The EU has offered Kosovo and Serbia the prospect of membership if they resolve their differences. A land swap may look like an easy fix, but it will only cause more problems, writes ex-Balkans mediator James W. Pardew.
American diplomacy in the Balkans, from the Dayton Agreement in Bosnia in 1995 until Kosovo declared independence in 2008, never pursued the idea of redrawing the international borders of the nations emerging from the breakup of Yugoslavia.
Instead of proposing changes to national borders, Washington favored solving ethnic relationships through the instruments of democracy. On a practical level, the US-led talks were difficult enough without adding endless problems of negotiating national boundaries.
In the EU-US assisted negotiations of the Ohrid Agreement that prevented an ethnic civil war in Macedonia, the parties never seriously considered a territorial separation as a solution to their issues. In fact, the Ohrid Agreement states as a basic principle that, "There are no territorial solutions to ethnic issues."
The closest the US came was acceptance of an internal entity boundary between the Republika Srpska and the Federation of Bosnia-Herzegovina in the Dayton Agreement for Bosnia. The separation created by that element of the Dayton Agreement only promoted ethnic bitterness and division and encouraged external meddling in Bosnia's internal affairs.
Nationalist and racist allure
Unfortunately, every so often, someone rediscovers the idea of changing national borders to solve ethnic disputes. The latest proposal, which apparently has some appeal in Pristina, is to trade northern Kosovo above the Ibar River, where many Serbs live, for some chunk of territory in the Presevo Valley of southern Serbia, where many Albanians reside. Supposedly, this will allow both Kosovo and Serbia to move toward membership in the European Union.
The negotiated trade of territory is a very bad idea. Redrawing national borders to solve ethnic disputes is a colonial-era practice that was designed to create these largely ethnically pure territories. The concept appeals to ethnic nationalists and has more than a little hint of racism. It did little to stop ethnic tensions in the past, and it is unlikely to do so now.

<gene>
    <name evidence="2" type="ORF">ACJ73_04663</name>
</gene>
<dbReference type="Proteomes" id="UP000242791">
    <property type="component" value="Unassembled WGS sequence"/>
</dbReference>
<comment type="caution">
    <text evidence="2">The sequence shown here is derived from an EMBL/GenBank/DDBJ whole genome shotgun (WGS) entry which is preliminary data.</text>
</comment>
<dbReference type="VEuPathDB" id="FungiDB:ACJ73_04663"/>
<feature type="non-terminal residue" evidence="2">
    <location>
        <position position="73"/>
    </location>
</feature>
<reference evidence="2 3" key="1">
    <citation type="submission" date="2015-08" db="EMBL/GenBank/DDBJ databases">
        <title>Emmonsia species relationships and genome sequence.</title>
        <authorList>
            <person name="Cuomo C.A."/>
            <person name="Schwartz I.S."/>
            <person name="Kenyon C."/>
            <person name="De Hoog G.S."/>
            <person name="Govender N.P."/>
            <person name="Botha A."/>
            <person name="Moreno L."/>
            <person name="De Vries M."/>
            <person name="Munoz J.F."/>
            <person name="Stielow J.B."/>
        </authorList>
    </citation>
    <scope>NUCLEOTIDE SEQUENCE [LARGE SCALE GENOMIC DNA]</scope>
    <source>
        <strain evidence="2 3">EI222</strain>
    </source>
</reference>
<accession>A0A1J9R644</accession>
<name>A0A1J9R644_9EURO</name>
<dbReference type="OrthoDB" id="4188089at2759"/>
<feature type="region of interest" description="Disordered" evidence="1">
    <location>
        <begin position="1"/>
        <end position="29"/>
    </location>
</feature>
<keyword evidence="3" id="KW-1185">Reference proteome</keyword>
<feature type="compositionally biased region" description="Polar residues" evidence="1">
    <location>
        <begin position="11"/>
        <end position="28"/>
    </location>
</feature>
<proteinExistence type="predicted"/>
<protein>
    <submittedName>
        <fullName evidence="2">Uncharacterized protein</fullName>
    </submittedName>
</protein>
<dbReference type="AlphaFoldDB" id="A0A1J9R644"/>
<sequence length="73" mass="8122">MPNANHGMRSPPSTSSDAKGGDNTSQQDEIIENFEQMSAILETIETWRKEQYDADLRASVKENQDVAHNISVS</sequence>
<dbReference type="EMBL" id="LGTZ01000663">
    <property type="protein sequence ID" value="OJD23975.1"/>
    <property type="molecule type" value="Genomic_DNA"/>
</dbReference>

What about the Serbs who live throughout the rest of Kosovo? What of the Serbs who live in the Presevo Valley and the Albanians who live or own property in northern Kosovo?
In Russia's interest
A Kosovo-Serbia land swap also is very likely to create greater instability in the region. If it goes through, Serbia and the Republika Srpska in Bosnia almost certainly will start clamoring for other territorial trades.
The ongoing Russian effort to promote instability in the Balkans is another reason to be cautious about the Kosovo-Serbia land swap. Given Belgrade's affinity for Moscow and Russia's efforts to sow discord throughout the Balkans, the idea of redrawing borders fits well into the Russian strategy of undermining democracy and stability in the region. Redrawing Balkan national borders in the borders also would be consistent with Russia's actions in Georgia and Ukraine.
Unfortunately, the self-absorbed Trump administration is absent from important issues in Europe these days. Republican administrations have never shown much interest in the Balkans, and the Trump administration is even less inclined. John Bolton, the current national security advisor, announced — ironically in Kyiv — a few days ago that the US would not oppose a territorial swap between Kosovo and Serbia.
The democratic tack
Drawing new lines on a map always looks like a simple solution. But it's not. Questions about residual Serbs living in Kosovo and Albanians living in Serbia will be troubling. Equating the value of the territory being transferred will be difficult to determine. Kosovo likely will demand full recognition of its sovereignty and separation from Serbia before any deal can be completed. Serbian access to historic sites in Kosovo also must be resolved. The negotiating issues are very tough with no assurance of an agreement.
The decision to shift away from the democratic principle of the equality of citizenship to address ethnic tensions to an alternative concept of separating ethnic groups by territory will be a fundamental break with the successful international effort that ended and prevented wars in the Balkans from 1995-2008.
The use of the principles of democracy — equal justice, opportunity and treatment of citizens — may take longer and may require more effort to improve ethnic relations in the region. But in the long run, the equality of citizenship offered by democracy is a far better and more stable approach to resolving the ethnic strains remaining in the Balkans than redrawing borders.
James W. Pardew spent his career working in the US military and State Department and was instrumental as a US mediator in the international effort to bring peace to the Balkans during the 1990s. He served as the US ambassador to Bulgaria from 2002 to 2005.